G C Lichtenberg: “It is as if our languages were confounded: when we want a thought, they bring us a word; when we ask for a word, they give us a dash; and when we expect a dash, there comes a piece of bawdy.”

W H Auden: "But in my arms till break of day / Let the living creature lie. / Mortal, guilty, but to me/ The entirely beautiful."

Will Self: “To attempt to write seriously is always, I feel, to fail – the disjunction between my beautifully sonorous, accurate and painfully affecting mental content, and the leaden, halting sentences on the page always seems a dreadful falling short. It is this failure – a ceaseless threnody keening through the writing mind – that dominates my working life, just as an overweening sense of not having loved with enough depth or recklessness or tenderness dominates my personal one.”

John Gray: "Unlike Schopenhauer, who lamented the human lot, Leopardi believed that the best response to life is laughter. What fascinated Schopenhauer, along with many later writers, was Leopardi’s insistence that illusion is necessary to human happiness."

Art Spiegelman: "You know words in a way are hitting you on the left side of your brain, music and visual arts hit on the right side of the brain, so the idea is to pummel you, to send you from left brain to right brain and back until you're as unbalanced as I am."

विलास सारंग: "संदर्भ कुठलेही असोत, संस्कृत, इंग्रजी, बुद्धिवादी, तांत्रिक, इतिहासाचे, खगोलशास्त्राचे, आधुनिक पदार्थविज्ञानाचे, शिवकालीन व पेशवाईतील बखरीचे, अगणित ज्ञानक्षेत्रांचे, अशा वैविध्यपूर्ण ज्ञानावर लेखन- विशेषत: कवितालेखन- उभं राहत."

Monday, December 14, 2009

Dilip Chitre: Marathi speaking Leonardo da Vinci?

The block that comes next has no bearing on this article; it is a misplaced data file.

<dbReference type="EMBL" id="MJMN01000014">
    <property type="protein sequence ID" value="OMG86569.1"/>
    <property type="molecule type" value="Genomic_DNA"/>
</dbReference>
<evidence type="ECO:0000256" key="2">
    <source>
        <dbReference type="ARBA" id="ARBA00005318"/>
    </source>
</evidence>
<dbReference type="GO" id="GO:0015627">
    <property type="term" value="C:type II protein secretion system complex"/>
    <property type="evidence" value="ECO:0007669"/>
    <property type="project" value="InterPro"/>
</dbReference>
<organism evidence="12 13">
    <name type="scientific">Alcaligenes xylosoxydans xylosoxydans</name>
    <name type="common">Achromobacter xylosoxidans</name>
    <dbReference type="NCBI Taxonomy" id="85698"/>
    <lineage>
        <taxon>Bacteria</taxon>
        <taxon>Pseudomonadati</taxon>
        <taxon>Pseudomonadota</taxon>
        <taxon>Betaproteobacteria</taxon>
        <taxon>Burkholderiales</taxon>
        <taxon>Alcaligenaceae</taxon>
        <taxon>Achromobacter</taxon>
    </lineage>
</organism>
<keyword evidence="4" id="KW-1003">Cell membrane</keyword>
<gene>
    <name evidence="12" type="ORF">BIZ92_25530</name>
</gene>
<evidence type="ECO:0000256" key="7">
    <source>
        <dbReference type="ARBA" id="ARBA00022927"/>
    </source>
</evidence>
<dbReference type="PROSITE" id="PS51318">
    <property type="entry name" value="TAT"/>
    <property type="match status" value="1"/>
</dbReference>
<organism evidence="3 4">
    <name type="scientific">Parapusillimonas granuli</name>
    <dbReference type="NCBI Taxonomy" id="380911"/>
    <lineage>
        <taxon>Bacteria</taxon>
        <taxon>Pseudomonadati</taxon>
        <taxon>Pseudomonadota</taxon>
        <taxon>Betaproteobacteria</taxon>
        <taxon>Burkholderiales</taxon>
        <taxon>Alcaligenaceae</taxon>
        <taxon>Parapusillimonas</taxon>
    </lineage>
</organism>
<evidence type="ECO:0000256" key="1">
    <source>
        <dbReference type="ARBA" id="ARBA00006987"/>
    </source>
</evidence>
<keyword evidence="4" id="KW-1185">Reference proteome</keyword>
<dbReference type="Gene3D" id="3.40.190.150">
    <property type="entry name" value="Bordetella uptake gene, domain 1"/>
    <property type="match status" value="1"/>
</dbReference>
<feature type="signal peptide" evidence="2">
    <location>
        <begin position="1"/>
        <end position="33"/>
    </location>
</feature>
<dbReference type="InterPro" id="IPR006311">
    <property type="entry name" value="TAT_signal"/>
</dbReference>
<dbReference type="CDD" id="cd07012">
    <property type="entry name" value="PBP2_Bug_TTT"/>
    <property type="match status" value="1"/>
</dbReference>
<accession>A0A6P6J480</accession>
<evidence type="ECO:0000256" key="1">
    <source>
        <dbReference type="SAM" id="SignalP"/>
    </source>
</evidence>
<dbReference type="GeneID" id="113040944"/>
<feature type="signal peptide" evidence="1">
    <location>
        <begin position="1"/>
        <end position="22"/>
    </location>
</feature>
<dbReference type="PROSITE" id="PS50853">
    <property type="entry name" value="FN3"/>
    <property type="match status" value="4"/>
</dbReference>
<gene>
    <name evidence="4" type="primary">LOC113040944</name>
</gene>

George Orwell on Mark Twain: "But most people who have studied his work have come away with a feeling that he might have done something more." (Mark Twain -- The Licensed Jester)

Chitre helped organise an event to observe the first death anniversary of Arun Kolatkar (अरुण कोलटकर) in September 2005.

I attended it.

It was an informal gathering, almost the exact opposite of the one I described earlier: Vinda Karandikar's book release function.

It was chaotic. A lot more younger people. Mobile phones kept ringing loudly the whole evening.

Number of people spoke on Kolatkar. Fighting back tears, I too piled on.

Maybe Kolatkar would have liked it that way! Chitre certainly seemed to enjoy!

There I saw a short-film made by Chitre on Kolatkar. It was made when Kolatkar was terminally ill.

Later I read someone complaining that Chitre didn't write something 'great' on Kolatkar when he died. He couldn't have. His creative juices had already oozed out in the form of the film.

Kolatkar will probably be remembered as a better poet than Chitre. I don't know why but I thought Chitre wanted to be a lot more than just a poet.

Sometimes I thought he was not entirely happy being just Tukaram's great follower. He wanted to be in Tukaram's league! Perhaps Marathi speaking Leonardo da Vinci?

He may not have succeeded but what an ambition! In Robert Browning's words:

"...He would not discount life, as fools do here,
Paid by instalment.
He ventured neck or nothing-heaven's success
Found, or earth's failure:.."

Chitre seemed to have almost given up writing poetry for a long time while Kolatkar sought new horizons with a masterly work like Bhijaki Vahi (भिजकी वही) in his final years. (Kolatkar himself was creatively very ambitious. He wanted to be a figure like Bob Dylan and learnt to play Pakhavaj in later years of his life.)

I thought they two were like Ritwik Ghatak and Satyajit Ray. You take your pick.

In the passing of this duo, Marathi culture has seen the fall of two citadels. Our rugged landscape is poorer for it.